MILTON WUZAEL MATHIS, Petitioner-Appellant v. RICK THALER, DIRECTOR, TEXAS DEPARTMENT OF CRIMINAL JUSTICE, CORRECTIONAL INSTITUTIONS DIVISION, Respondent-Appellee
-- August 20, 2010
In April 2007, pursuant to 28 U.S.C. § 2244(b)(3), this court permitted petitioner-appellant Milton Wunzael Mathis to file a successive federal habeas application asserting a claim based upon Atkins v. Virginia, 536 U.S. 304 (2002), the Supreme Court case barring the execution of mentally retarded persons. The district court dismissed Mathis's successive federal habeas application on the grounds that: (1) Mathis failed to meet the requirements of 28 U.S.C. § 2244(b)(2); and (2) his petition was untimely and not entitled to equitable tolling. Because we find that Mathis's successive petition does not meet § 2244(b)(2)'s requirements, we AFFIRM.
In 1999, Mathis was convicted of capital murder and sentenced to death for the murders of Travis Brown and Daniel Hibbard.1 The Texas Court of Criminal Appeals affirmed Mathis's conviction and sentence on direct appeal (which ran concurrent to his state habeas application) in February 2002. Mathis v. State, 67 S.W.3d 918 (Tex.Crim.App.2002). On April 3, 2002, it adopted the trial court's findings of fact and conclusions of law and denied Mathis's first state habeas application.
Atkins was decided on June 20, 2002. On April 3, 2003, Mathis filed his first federal habeas application pursuant to the Antiterrorism and Effective Death Penalty Act (“AEDPA”), 28 U.S.C. § 2254. In his federal habeas application, Mathis noted that he intended to file a successive state application alleging an Atkins violation but did not include the Atkins claim in his federal petition because it was not exhausted in state court as required under AEDPA. The federal petition was denied on the merits on February 2, 2004.
While his federal petition was pending, Mathis filed his second state habeas application, raising his Atkins claim for the first time, on June 20, 2003. On March 3, 2004, Mathis's second state habeas application was dismissed without prejudice because he had not shown that the federal court had stayed its proceedings as required by Ex parte Soffar, 143 S.W.3d 804 (Tex.Crim.App.2004).2
On February 17, 2004, Mathis submitted a “Motion for New Trial and for Abatement” in federal court, seeking reconsideration of his claims and asking the court to abate its decision pending completion of the proceedings for his second state habeas application. On March 9, 2004, the federal district court denied Mathis's motion. On March 19, 2004, Mathis moved for reconsideration of the March 9 order.3 The district court denied the motion on April 6, 2004, but, noting its desire to “preserve Mathis's ability to seek appellate review,” construed his motion for reconsideration as a motion for an extension of time to file a notice of appeal. Mathis filed a notice of appeal in this court on April 8, 2004.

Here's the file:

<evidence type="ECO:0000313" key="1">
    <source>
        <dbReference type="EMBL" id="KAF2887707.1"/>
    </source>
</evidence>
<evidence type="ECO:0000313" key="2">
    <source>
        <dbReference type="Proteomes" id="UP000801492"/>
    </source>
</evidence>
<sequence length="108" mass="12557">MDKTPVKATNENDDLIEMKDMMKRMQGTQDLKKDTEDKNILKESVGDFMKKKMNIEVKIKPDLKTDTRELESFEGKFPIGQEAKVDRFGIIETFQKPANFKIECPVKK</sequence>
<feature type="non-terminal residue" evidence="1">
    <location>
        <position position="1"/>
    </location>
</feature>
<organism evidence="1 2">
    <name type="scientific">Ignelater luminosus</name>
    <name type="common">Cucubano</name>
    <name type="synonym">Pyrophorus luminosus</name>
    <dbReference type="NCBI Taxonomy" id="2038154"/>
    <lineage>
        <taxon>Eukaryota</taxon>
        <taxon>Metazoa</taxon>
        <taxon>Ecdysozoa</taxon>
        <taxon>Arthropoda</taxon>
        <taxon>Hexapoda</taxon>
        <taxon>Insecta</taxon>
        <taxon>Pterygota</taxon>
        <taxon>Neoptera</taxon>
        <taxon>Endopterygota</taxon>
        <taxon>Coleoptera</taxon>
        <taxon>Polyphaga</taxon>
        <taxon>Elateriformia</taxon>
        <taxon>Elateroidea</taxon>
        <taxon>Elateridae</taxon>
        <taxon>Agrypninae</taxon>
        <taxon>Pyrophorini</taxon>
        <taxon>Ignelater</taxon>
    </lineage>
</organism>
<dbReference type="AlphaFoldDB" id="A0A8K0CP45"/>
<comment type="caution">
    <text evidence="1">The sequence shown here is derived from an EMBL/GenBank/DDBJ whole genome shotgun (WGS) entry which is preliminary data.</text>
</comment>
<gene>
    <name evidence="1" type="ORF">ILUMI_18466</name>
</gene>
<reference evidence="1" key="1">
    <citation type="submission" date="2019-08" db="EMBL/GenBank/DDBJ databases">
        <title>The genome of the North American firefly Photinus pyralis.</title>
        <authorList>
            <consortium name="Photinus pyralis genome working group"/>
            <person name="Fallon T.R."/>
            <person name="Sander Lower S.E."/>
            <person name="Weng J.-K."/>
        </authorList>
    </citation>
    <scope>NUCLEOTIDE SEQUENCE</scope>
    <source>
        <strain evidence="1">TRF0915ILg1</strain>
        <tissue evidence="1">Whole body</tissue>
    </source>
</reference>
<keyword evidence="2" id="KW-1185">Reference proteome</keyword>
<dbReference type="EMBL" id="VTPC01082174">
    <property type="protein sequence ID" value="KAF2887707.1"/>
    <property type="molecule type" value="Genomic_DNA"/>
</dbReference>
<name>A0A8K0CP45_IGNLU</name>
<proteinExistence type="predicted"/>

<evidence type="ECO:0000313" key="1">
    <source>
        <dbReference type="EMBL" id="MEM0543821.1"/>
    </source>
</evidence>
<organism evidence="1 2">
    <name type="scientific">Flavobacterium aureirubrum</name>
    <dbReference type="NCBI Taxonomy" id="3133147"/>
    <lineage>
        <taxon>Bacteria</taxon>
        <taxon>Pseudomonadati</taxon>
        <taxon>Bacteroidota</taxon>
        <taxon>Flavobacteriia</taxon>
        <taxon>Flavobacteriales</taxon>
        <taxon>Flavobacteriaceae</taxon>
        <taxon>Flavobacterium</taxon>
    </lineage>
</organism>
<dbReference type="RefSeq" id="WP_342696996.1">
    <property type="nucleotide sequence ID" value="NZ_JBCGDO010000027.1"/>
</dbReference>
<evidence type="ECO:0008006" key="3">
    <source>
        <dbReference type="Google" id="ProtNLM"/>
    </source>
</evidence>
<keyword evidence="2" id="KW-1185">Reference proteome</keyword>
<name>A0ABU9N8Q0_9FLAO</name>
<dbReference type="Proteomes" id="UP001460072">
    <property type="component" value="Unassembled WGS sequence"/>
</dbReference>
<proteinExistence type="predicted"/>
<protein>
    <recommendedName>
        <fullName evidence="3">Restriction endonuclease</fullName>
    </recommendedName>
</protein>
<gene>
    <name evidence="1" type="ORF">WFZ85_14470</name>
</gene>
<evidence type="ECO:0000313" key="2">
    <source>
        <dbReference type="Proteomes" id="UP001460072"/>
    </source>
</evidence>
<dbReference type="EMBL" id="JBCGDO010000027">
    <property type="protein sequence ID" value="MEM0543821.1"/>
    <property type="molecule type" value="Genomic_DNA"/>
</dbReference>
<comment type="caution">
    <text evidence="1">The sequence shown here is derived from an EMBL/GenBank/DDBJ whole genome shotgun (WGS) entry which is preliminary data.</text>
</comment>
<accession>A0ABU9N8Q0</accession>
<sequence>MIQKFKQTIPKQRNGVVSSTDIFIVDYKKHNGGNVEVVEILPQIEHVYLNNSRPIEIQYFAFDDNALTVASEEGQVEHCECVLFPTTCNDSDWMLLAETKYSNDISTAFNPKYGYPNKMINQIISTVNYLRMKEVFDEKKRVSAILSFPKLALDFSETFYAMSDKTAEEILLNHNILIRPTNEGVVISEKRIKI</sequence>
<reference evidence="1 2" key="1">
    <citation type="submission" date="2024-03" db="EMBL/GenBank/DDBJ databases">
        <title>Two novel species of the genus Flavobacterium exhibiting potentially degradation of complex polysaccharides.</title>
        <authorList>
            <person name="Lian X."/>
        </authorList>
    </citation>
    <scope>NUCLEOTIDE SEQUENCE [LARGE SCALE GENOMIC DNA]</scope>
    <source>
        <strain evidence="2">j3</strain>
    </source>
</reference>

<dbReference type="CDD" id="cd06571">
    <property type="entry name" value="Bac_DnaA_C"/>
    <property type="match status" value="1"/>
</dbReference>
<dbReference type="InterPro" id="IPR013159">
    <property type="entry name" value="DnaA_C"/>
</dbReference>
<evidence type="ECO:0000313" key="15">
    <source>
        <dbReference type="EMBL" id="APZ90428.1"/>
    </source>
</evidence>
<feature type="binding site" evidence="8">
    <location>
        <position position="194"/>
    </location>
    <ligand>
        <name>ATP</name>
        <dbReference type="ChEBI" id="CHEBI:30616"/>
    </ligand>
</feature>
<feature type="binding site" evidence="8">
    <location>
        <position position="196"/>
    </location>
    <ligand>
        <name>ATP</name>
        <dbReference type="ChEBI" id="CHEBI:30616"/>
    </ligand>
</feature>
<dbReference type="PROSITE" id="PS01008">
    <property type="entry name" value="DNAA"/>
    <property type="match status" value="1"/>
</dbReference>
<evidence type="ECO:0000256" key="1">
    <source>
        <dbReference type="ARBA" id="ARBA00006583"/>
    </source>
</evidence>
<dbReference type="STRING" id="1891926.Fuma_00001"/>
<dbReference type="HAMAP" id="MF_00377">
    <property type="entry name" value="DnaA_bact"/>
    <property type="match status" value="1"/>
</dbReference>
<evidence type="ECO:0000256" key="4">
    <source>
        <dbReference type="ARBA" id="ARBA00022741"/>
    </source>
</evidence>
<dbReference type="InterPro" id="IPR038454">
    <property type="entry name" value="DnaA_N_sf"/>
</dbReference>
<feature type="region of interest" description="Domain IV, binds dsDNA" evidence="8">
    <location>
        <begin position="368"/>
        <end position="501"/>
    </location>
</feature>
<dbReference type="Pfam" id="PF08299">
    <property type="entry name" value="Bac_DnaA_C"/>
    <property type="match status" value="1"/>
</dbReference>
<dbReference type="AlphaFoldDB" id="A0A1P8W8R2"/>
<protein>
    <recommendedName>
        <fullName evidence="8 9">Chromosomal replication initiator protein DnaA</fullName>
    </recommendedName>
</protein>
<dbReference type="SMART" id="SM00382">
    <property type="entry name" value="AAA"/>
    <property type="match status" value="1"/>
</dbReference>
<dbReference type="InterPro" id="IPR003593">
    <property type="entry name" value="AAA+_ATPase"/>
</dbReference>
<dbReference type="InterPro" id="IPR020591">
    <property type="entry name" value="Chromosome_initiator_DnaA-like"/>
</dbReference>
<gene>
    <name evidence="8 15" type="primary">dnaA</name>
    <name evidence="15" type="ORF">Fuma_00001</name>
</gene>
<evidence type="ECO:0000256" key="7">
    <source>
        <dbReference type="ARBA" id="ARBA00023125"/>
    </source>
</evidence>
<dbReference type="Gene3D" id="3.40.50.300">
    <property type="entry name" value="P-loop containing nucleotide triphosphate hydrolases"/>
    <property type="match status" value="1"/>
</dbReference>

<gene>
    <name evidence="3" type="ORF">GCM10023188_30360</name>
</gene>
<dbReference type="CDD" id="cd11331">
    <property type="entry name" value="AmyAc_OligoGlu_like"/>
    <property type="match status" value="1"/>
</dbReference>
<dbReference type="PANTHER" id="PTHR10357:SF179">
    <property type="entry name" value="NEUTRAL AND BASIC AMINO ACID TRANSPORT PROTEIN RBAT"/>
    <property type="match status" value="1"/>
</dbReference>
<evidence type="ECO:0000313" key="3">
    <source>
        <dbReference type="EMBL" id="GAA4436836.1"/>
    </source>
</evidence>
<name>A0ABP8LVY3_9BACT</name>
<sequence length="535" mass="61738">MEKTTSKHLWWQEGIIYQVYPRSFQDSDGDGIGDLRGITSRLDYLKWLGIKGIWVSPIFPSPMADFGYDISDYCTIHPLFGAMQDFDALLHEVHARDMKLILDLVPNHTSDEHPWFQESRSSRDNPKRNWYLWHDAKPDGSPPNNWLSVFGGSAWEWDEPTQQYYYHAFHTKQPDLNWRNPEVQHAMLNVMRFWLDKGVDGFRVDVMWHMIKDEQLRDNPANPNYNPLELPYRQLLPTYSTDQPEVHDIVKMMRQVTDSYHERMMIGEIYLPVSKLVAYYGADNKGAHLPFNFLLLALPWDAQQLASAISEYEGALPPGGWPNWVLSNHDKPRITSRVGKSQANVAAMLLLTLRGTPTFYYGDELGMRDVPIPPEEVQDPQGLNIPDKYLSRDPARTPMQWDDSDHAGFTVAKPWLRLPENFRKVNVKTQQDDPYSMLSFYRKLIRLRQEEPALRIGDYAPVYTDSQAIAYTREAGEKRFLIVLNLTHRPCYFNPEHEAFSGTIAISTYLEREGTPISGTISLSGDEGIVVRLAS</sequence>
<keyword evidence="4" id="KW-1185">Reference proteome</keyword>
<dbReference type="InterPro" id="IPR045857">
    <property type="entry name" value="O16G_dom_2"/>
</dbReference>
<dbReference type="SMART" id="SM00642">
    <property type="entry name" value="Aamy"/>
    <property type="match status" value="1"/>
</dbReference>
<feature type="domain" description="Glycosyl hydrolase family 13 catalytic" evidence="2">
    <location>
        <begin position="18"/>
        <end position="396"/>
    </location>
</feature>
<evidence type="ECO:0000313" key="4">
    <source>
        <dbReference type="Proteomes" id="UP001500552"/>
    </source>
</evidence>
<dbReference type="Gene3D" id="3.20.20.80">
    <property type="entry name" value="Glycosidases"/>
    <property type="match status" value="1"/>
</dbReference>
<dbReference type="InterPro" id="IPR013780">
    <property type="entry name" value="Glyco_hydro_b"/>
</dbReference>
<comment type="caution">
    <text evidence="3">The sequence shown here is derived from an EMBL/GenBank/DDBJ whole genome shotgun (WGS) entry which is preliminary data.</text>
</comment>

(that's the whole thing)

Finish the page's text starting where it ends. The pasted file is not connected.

In August 2004, Mathis sought a COA and filed a motion to stay the proceedings to allow him to return to state court to raise his Atkins claim. While the request for COA and the motion to stay were pending before this court, the state court entered an order setting Mathis's execution for April 20, 2005. Mathis filed in this court a motion to stay the execution. This court denied the request for COA, the motion to stay the proceedings, and the motion to stay the execution on March 11, 2005. Mathis v. Dretke, 124 F. App'x 865, No. 04-70015, 2005 WL 580234 (5th Cir.) (unpublished), cert. denied, 545 U.S. 1131 (2005).
Mathis then filed his third state application for habeas relief, again raising his Atkins claim, and moved for stay of execution on April 15, 2005. The stay was granted on April 19, 2005, and the case was remanded to the state trial court for consideration of the Atkins claim. The state trial court held an evidentiary hearing in September 2005, and in January 2006 it recommended that Mathis be denied habeas relief. The Texas Court of Criminal Appeals adopted the trial court's findings and conclusions and denied relief on September 20, 2006. Ex parte Mathis, No. WR-50772-03, 2006 WL 2706745 (Tex.Crim.App. Sept. 20, 2006).